Story: Schnackenberg, Annie Jane
Page 1 - Biography
Schnackenberg, Annie Jane
Wesleyan missionary, temperance and welfare worker, suffragist
This biography was written by Megan Hutching and was first published in the Dictionary of New Zealand BiographyVolume 2, 1993
Annie Jane Allen was born probably on 22 November 1835 and baptised at Leamington Priors, Warwickshire, England, on 25 December 1835. She was the daughter of Elizabeth Dodd and Edward Allen, a businessman and farmer. Little is known of her early life. The Allens arrived in New Zealand on the Black Eagle in 1861 and settled at Mount Albert in Auckland.
Soon afterwards, the devoutly religious Annie Allen was asked by ex-missionary Eliza White to teach at the Wesleyan mission school at Kawhia on the west coast of the North Island. She agreed and went to the mission in November 1861. The arduous journey took a fortnight. She travelled by bullock dray to Mercer, by Maori canoe up the Waikato and Waipa rivers, on foot to the head of the Kawhia Harbour and then by canoe again to the mission station. At Kawhia she worked with Cort Henry Schnackenberg, a Wesleyan minister. After his wife's death in 1863, he and Annie were married in Auckland on 12 May 1864. Schnackenberg, born in the German kingdom of Hanover, had come to New Zealand in the early 1840s via England and Australia. The couple were to have three daughters and two sons.
As well as dedicating herself to being a housewife, Annie Schnackenberg assisted her husband with mission duties. These included preaching at services, writing letters – particularly official communications with the government – and keeping the mission's accounts. Because the mission was expected to be self-sufficient, she grew fruit and vegetables and taught her female pupils how to sew their own clothes.
Church authorities considered it too dangerous for the Schnackenbergs to continue living at the Kawhia mission on the edge of the King Country because of a Kingite embargo on Pakeha travelling into that region. They were transferred to Raglan. The Schnackenbergs had good relations with Maori; it is said that theirs was the first Pakeha house that King Tawhiao visited once fighting had ended in Waikato in 1864.
On 10 August 1880 Cort Schnackenberg died and Annie returned with their children to her parents' house in Auckland. She divided her time between church and Sunday school work at the Mount Albert Methodist Church, and became involved with Christian women's organisations. By 1882 she was a church leader at the Pitt Street Wesleyan Church.
Annie Schnackenberg was a founder member of the New Zealand Women's Christian Temperance Union, established in 1885. She was national president from 1891 to 1901 and became vice president-at-large in 1901. She was president of the Auckland branch of the union from 1889 to 1897. As one of the earliest advocates of temperance instruction in schools, she became superintendent of the scientific temperance instruction department. During her term in office temperance textbooks were ordered by the Department of Education, making it possible, subject to the approval of headmasters and local school committees, for temperance to be taught in New Zealand schools.
The WCTU was at the forefront of the agitation for women's suffrage in New Zealand, and it was during Schnackenberg's time as national president that women in this country were granted the vote. Schnackenberg thought that this achievement was just as important as the temperance aspect of the WCTU's work. In 1893 she publicly thanked God for the enfranchisement of women and suggested that members should try to influence other women to make the best use of the rights they had gained. In her opinion the vote was 'a sacred trust to be used for the advancement of every righteous cause.' However, her view of the future was not radical; she felt that universal suffrage alone was sufficient to ensure the equality of women and men and did not believe that women wanted to become members of Parliament.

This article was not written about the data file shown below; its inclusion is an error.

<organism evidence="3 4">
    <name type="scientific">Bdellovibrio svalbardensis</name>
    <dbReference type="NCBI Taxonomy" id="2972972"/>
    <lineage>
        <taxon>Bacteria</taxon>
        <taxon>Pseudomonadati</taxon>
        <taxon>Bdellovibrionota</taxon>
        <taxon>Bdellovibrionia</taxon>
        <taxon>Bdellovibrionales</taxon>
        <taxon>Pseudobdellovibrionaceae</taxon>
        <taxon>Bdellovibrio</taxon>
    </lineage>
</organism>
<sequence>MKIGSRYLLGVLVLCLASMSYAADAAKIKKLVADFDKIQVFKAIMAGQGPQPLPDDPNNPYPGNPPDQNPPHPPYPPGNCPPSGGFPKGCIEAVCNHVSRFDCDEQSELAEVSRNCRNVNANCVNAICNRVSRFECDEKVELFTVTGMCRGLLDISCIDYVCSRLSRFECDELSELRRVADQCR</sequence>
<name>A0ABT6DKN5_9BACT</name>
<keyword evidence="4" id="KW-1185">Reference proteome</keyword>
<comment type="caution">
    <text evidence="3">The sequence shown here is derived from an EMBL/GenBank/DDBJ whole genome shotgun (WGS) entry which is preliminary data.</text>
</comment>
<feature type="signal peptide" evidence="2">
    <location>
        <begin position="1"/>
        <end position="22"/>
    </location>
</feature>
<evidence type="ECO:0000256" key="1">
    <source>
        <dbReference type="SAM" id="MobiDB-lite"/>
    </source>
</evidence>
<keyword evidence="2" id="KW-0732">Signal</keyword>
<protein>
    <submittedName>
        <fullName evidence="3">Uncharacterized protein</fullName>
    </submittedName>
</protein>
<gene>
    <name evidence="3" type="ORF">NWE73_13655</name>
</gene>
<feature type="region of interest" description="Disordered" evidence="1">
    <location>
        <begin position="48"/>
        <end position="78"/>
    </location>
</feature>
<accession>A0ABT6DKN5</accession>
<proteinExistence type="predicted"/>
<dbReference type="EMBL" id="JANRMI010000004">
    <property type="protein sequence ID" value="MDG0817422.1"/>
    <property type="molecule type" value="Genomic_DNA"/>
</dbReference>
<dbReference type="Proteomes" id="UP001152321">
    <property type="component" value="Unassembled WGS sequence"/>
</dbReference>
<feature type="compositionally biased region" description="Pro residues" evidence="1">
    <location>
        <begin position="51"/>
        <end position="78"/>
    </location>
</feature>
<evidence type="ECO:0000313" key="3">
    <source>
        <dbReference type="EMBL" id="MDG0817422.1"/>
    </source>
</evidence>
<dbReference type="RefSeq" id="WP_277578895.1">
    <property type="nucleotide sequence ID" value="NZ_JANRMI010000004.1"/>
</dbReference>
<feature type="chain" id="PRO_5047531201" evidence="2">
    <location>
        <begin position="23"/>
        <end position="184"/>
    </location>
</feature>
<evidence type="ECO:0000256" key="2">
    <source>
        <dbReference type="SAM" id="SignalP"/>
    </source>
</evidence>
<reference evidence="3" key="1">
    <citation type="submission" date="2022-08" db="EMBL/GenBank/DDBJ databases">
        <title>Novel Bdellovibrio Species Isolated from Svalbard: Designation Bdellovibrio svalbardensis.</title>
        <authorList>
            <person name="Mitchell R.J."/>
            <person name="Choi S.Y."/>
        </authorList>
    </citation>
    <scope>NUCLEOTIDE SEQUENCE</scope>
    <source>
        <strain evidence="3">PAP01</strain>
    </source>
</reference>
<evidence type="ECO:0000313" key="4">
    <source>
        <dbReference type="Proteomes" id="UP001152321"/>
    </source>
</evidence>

Other WCTU reforms supported by Schnackenberg included the raising to 21 of the age of consent for girls and the repeal of the Contagious Diseases Act 1869, which made legal the compulsory examination of prostitutes (but not their clients) or women thought to be prostitutes. Any act of Parliament, she felt, which 'interferes with the rights and liberties of women only to make it safe for men to sin, is a disgrace to a community calling itself Christian'. Schnackenberg represented the WCTU at the inaugural meeting of the National Council of Women of New Zealand in Christchurch in 1896, where she was appointed a vice president. Her attendance at the annual sessions was not regular, but when present she spoke strongly in supporting the repeal of the Contagious Diseases Act.
Because of her fluency in Maori, gained during her time as a teacher at the mission schools in Kawhia and Raglan, she was appointed superintendent of Maori work. The union was disturbed at evidence of alcohol abuse among Maori and placed great emphasis on proselytising Maori women. Schnackenberg travelled to settlements such as Ohinemutu and Whakarewarewa in the central North Island to advocate temperance and the observation of the sabbath.
Annie Schnackenberg was also a member of the YWCA, founded in Auckland in 1885. While on the board from 1890 to 1903, she worked on a social committee organising entertainment for the girls at the YWCA rooms and served as acting president (with Susie Mactier) from 1899 to 1901. Ill health prompted Annie Schnackenberg to give up the presidency of the WCTU in 1901. Serious illness in 1903 curtailed her involvement with the YWCA and she was an invalid for two years before her death in Auckland on 2 May 1905. She was remembered for her 'warm-hearted sincerity, unfailing good nature' and 'remarkable gift of common sense.'